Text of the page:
New Overtime Rule Hurts Small Businesses

Date: May 01, 2024

Final rule will increase the minimum salary threshold

The U.S. Department of Labor (DOL) released a new overtime rule that will add burdensome requirements for small business owners. The final rule will raise the salary threshold for overtime pay eligibility.

Beginning July 1, salaried workers making less than $43,888 will become eligible for overtime pay, and on Jan. 1, 2025, eligibility extends to those making less than $58,656. Employees earning salaries below these thresholds will be paid at least time-and-a-half for working beyond 40 hours in a single workweek. The rule further states the eligibility threshold is subject to change every three years. NFIB opposed this rule and plans to join a legal challenge against it.

Part of the Fair Labor Standards Act, the new rule is a 65% increase from the current threshold of $35,568. Beth Milito, Executive Director of the NFIB Small Business Legal Center, explains the impact this significant change will have on small business owners:


“Main Street businesses do not have teams of lawyers or compliance officers on-site to help implement changes every time a new government standard is enacted. They also don’t have the extra funds to arbitrarily increase wages when they are already doing everything in their power to provide the highest compensation and benefits they can for their employees.”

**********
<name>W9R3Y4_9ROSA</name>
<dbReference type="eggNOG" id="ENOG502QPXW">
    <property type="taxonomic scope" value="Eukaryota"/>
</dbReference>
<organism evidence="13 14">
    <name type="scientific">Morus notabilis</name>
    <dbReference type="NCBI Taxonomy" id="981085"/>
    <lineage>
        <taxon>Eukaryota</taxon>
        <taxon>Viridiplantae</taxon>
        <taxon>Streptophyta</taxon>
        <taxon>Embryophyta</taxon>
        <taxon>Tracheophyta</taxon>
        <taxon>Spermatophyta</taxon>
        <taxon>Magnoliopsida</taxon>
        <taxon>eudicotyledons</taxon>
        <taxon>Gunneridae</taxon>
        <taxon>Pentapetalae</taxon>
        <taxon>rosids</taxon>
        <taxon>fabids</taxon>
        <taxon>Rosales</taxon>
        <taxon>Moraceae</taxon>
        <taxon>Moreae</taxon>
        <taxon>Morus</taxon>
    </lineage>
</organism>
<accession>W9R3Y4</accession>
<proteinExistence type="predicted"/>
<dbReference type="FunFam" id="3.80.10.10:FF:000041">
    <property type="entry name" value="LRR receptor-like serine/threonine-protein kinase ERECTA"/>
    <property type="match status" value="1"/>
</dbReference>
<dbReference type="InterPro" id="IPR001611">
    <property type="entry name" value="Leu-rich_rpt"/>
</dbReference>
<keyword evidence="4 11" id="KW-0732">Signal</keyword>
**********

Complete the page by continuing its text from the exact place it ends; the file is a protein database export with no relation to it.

“This rule is another costly hoop for small business owners to jump through. Small businesses will need to spend valuable time evaluating their workforce to properly adjust salaries or reclassify employees in accordance with this complicated mandate.”


Watch NFIB’s free webinar on-demand for more information on the new overtime rule. The NFIB Small Business Legal Center protects the rights of small business owners in the nation’s courts. NFIB is currently active in more than 40 cases in federal and state courts across the country and in the U.S. Supreme Court.

TAKE ACTION: Complete NFIB’s survey to share how this rule will impact your small business. Stories from small business owners are the most powerful tool when speaking with lawmakers and will help support NFIB’s legal action against this rule.


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